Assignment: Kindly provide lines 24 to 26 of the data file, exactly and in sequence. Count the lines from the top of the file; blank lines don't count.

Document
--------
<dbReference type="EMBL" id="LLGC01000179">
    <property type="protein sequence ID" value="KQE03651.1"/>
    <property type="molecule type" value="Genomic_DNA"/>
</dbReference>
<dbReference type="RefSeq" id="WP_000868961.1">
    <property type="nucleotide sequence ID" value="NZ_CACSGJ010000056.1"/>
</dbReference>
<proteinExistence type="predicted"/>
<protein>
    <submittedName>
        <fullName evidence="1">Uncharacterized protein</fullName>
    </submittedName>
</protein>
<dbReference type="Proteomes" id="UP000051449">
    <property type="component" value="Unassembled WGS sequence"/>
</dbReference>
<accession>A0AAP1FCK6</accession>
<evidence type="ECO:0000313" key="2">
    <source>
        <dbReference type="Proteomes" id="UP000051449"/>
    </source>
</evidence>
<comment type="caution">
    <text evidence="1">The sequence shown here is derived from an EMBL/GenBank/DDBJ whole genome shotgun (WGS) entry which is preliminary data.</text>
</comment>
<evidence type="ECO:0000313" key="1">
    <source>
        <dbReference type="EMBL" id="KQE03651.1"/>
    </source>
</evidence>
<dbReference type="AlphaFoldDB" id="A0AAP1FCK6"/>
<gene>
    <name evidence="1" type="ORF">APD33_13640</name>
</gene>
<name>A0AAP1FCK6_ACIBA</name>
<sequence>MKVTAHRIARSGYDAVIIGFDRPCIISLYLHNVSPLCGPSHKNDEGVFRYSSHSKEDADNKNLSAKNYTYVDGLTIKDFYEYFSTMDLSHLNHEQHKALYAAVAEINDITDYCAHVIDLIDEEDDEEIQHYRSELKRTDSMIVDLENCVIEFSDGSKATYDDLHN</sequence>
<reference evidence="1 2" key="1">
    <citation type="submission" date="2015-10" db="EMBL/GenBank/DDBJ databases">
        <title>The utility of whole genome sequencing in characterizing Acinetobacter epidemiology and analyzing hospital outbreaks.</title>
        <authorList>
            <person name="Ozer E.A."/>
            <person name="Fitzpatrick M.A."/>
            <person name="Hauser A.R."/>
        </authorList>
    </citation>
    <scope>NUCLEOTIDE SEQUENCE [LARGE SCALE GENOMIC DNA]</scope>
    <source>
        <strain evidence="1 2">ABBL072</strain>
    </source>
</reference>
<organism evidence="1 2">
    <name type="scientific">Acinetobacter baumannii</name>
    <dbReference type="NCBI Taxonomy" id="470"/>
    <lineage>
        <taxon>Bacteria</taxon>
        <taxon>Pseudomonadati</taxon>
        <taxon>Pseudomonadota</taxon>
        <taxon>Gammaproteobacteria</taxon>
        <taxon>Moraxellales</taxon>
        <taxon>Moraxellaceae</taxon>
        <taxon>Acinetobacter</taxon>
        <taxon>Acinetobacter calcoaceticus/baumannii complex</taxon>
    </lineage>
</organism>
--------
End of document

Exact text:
    <text evidence="1">The sequence shown here is derived from an EMBL/GenBank/DDBJ whole genome shotgun (WGS) entry which is preliminary data.</text>
</comment>
<evidence type="ECO:0000313" key="1">